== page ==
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HomeNewsArchivesBURMA BUSINESS WEEKLY - 29 August 2014


Ups and downs

Burma’s currency was stable again this week; the buying rate for Burmese kyat on Friday was 973 to the US dollar. The price of gold rose slightly to 671,300 kyat per tical, up from 669,000 kyat last week. Fuel and rice prices remained steady.


Coal plant to be built near Rangoon

A 300 megawatt coal power plant is soon to be built in Thaung Khng village, 40 km south of Rangoon, local media reported on Sunday. Eleven Media cited project officials who said that villagers have been informed of the project, which will be managed by Kaung Myat Thaw Myay Company, a subsidiary of Asia World. The project will comprise two 150 MW stations and could be expanded to include three other facilities. It is intended to provide electricity primarily to Rangoon.


India to sign Free Trade Agreement with Burma

India’s Ministry of Commerce and Industry expects to sign a long-awaited Free Trade Agreement with the Southeast Asian trade bloc later this month, The New Indian Express reported on Monday. Minister of State Nirmala Sitharaman will travel to the Burmese capital Naypyidaw on 26-27 August for an ASEAN-Indian ministerial meeting, where the treaty will be signed. The agreement indicates India’s interest in a Regional Comprehensive Economic Partnership plan that extends further across Asia and the Pacific, the report said.


Govt pulls plug on several junta-era dams

Several hydropower projects initiated by Burma’s former ruling junta have been indefinitely stopped, according to Deputy Minister of Electric Power Maw Thar Htwe. Speaking to reporters in Shan State on 23 August, the deputy minister said that two dams in Arakan State, one in Kachin State and another in Tenasserim Division have been halted because they are no longer relevant. He added that the ministry is seeking new partners to develop some other unspecified hydro projects.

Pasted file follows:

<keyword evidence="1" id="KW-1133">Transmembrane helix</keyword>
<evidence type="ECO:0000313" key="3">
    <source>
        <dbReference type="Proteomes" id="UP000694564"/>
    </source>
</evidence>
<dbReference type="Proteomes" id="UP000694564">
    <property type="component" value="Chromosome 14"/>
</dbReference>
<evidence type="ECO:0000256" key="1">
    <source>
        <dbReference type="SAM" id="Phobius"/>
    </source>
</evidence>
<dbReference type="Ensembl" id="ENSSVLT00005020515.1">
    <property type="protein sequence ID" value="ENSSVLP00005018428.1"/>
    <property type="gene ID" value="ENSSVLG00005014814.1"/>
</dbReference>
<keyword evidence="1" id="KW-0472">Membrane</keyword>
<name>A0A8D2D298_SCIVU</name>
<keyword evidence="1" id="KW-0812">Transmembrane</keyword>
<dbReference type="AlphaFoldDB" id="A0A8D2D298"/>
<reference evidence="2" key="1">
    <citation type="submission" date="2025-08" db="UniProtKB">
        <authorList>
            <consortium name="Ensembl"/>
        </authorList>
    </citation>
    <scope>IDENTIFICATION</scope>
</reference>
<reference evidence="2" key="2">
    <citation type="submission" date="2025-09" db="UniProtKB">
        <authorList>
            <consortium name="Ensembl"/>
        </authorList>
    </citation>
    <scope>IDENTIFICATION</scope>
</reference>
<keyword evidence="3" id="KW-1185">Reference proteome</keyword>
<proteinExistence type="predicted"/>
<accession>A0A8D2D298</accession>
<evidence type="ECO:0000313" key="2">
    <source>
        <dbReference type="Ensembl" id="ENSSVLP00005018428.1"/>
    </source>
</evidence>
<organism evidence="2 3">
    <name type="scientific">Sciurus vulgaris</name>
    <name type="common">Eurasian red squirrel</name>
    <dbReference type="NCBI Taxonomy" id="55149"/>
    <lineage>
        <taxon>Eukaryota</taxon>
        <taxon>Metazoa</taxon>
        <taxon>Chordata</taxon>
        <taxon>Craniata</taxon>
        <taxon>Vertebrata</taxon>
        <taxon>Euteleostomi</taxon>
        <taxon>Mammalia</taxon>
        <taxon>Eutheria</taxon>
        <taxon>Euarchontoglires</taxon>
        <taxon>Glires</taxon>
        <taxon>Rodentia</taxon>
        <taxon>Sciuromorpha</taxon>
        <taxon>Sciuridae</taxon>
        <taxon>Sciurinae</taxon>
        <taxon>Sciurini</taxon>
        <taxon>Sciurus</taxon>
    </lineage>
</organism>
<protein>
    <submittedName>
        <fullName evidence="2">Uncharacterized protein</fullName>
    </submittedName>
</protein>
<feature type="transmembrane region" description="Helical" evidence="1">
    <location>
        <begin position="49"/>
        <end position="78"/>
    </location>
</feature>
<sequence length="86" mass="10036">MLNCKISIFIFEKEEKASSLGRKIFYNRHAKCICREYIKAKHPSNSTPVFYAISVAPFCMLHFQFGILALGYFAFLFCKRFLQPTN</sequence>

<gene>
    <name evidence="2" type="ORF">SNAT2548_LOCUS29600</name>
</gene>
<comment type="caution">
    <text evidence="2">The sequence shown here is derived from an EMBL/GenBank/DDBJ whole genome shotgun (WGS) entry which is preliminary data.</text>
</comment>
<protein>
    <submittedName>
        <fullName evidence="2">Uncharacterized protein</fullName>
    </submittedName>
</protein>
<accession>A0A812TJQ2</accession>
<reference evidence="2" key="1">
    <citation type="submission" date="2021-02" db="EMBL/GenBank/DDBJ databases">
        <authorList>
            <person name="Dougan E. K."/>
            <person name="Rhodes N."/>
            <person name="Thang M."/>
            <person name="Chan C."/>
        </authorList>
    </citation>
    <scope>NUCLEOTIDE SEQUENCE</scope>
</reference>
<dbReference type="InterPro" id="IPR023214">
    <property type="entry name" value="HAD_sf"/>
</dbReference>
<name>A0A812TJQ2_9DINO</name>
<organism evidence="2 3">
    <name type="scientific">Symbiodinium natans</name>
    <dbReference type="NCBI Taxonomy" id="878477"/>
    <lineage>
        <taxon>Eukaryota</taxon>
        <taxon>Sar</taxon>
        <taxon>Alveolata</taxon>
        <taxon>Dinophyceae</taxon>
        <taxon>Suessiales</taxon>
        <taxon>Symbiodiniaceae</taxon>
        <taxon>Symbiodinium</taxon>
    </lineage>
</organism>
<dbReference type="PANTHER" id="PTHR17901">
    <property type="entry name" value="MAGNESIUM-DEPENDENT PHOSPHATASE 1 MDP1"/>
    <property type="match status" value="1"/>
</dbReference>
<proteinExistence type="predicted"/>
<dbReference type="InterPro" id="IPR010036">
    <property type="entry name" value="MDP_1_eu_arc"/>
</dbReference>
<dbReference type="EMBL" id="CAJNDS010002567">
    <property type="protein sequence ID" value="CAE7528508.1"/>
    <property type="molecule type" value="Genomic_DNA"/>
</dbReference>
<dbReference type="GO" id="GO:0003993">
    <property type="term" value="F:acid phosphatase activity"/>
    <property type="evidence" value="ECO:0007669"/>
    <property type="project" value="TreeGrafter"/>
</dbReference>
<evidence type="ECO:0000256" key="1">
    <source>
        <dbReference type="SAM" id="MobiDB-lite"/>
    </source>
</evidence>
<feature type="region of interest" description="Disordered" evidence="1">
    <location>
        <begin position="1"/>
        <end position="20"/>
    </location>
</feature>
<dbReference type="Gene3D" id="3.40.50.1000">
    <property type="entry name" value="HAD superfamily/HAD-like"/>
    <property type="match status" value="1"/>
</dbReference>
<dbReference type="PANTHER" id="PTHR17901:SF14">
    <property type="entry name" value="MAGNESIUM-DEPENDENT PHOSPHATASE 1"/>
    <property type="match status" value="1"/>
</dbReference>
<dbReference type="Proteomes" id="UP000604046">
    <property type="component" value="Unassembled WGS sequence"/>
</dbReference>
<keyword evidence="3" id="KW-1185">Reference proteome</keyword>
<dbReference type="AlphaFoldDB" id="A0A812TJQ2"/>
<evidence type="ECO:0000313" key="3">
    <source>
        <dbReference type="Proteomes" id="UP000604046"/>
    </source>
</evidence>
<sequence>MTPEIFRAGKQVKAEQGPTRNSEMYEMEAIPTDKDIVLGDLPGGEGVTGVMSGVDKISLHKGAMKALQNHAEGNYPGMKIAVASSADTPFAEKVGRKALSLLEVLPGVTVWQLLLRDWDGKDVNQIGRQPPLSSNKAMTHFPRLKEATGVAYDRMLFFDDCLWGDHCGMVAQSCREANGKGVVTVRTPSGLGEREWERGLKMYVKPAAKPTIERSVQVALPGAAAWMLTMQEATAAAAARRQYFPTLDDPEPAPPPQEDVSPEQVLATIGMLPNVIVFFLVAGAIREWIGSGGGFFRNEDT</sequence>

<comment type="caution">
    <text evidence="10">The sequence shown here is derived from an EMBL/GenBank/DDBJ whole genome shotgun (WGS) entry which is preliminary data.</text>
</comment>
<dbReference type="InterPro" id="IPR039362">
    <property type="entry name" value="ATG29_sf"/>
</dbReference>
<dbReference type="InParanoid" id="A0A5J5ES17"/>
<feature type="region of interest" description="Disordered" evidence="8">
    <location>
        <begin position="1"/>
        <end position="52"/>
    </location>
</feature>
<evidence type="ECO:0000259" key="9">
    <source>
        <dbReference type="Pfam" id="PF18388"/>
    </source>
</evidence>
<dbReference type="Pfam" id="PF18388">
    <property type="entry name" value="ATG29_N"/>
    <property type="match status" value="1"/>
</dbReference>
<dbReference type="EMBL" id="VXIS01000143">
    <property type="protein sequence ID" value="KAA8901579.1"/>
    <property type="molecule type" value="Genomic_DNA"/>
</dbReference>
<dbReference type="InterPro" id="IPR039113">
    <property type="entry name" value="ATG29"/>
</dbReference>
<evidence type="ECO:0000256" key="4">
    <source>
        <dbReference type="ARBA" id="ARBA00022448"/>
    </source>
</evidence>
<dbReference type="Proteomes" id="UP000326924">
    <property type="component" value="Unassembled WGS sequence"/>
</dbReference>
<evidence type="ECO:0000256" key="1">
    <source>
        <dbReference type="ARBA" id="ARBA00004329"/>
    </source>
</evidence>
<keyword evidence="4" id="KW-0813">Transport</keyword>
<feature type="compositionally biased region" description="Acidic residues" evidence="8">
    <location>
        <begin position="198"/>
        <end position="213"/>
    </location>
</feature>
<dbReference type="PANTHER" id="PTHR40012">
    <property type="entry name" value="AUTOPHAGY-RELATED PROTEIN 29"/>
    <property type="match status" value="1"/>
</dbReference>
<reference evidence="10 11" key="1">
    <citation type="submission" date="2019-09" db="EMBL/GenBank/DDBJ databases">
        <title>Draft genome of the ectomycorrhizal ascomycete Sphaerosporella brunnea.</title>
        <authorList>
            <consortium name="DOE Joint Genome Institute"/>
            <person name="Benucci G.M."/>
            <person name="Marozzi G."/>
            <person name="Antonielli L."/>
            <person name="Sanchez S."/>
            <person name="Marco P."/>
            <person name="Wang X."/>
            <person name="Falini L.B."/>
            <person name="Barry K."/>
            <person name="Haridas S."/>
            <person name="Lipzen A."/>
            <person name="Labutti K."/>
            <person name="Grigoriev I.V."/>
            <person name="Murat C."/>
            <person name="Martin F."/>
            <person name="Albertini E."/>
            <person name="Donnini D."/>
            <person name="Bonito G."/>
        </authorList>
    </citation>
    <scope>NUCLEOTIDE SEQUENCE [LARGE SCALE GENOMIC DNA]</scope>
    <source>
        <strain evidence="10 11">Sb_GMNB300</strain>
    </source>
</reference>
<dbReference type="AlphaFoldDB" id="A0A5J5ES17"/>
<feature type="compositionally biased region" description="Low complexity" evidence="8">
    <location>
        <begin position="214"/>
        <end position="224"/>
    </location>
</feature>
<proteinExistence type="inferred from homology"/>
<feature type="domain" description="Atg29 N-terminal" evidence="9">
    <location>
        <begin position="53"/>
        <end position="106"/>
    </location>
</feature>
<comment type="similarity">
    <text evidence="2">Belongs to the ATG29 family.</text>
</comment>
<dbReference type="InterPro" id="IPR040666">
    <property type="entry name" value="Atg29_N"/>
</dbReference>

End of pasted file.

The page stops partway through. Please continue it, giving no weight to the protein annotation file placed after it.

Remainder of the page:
Burma’s rice exports up 40 percent

Burma’s rice exports have risen by 41 percent during the current fiscal year, according to the Ministry of Commerce. Industry news site Oryza reported that officials said that US$196 million in rice was exported from 1 April to 15 August, a total of 530,000 tons. The rise was attributed to increased demand from Russia, which countered lower exports to China since a ban was put in place at the start of the fiscal year. The freeze on exports to China has steeply devalued Burmese rice, but officials said that Burma and China are working on a new agreement to allow legal trade in the near future.

Read more here.


Burma’s companies slacking off on taxes

Nearly half of Burma’s registered companies filed income tax documents this year, according to a senior tax official. The Internal Revenue Department announced a 30 June deadline to declare all assets, with penalties for late submissions. Despite the announcements published in state media, many companies filed two months past the deadline while others simply didn’t file at all. Last year, income tax in Rangoon alone generated about 710 billion kyat (US$710 million).